Francisco Noguera

Lunch Time Roundup: Defining Social Enterprise and The Latest on Water Concerns

dictI believe that the dialogue on philantrocapitalism featured in NextBillion is actually rooted in a matter of pure semantics. As Edwards points out in his book, the whole conversation surrounding has coined a number of terms (Social Enterprise/Entrepreneurship, patient/creative capital/capitalism, blended value, double/triple bottom line, B, M and ToP, inclusive business, and the list goes on…) that can create confusion and may pose a risk overheating for the sector. Even SMEs are now being called Small and Growing Businesses. Not that I disagree; we want them to grow and become the next microfinance, but agreeing on a nomenclature wouldn’t hurt. By the way, stay tuned next week for a wrap-up of the ANDE conference.?????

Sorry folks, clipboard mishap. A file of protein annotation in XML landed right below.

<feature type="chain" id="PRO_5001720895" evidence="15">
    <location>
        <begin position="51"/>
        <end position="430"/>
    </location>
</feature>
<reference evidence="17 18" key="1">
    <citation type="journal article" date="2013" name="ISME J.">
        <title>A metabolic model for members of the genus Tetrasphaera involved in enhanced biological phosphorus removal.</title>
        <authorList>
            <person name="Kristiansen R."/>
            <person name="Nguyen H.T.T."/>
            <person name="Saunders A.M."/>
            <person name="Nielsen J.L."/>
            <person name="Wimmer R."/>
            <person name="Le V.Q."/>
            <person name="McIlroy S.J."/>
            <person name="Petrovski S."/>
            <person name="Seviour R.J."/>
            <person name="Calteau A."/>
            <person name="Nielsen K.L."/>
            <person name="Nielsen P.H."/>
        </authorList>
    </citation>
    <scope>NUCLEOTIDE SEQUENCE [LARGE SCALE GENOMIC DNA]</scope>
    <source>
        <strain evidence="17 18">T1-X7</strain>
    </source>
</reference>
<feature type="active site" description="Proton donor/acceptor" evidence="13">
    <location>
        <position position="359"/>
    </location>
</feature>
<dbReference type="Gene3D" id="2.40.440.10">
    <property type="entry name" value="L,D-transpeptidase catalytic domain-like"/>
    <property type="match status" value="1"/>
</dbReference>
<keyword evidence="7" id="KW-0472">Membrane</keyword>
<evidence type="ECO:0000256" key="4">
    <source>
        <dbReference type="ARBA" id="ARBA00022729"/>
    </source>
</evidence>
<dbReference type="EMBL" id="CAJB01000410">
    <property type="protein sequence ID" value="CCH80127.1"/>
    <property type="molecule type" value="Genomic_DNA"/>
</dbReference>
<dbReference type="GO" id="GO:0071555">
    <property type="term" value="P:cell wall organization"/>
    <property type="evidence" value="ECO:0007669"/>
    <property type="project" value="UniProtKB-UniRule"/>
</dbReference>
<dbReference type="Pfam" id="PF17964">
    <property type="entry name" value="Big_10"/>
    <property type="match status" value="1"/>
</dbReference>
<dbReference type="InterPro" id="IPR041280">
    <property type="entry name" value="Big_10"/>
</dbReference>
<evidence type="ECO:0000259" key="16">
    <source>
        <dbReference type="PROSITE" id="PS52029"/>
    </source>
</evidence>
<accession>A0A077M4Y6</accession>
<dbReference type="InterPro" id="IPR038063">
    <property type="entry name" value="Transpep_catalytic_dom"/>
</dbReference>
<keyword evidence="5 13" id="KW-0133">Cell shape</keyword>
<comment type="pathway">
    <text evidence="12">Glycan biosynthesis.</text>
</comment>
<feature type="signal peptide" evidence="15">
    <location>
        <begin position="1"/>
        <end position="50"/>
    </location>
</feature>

Anyway, I guess this is the case for any growing sector and challenges like Edwards’ are necessary for the it to gain maturity and continue its consolidation. Skoll Foundation has previously tackled the question of definition, and two recent papers continue the conversation around key issues for the sector’s maturity: the first, by CGAP, discusses the (some may argue) blurring line between the for- and non-profit models, analyzing ownership and governance challenges faced by MFIs as they leave the NGO model and transform into commercial institutions.? Also, Harvard Business School discusses the future of social enterprise, as part of its year-long 100th birthday celebrations.

On another note, just a couple of links to remain current on the latest water debate: Scientific American offers a very informative piece on the coming water crisis, possible courses of action and how it will affect everyone at the base and elsewhere in the economic pyramid.?This week’s?Economist also goes into water shortages focusing on the markets and pricing issues, as does Aguanomics’ David Zetland in a recent Forbes article. All?pieces seem to agree at least on one point: sooner than later, prices?will keep us from taking water for granted.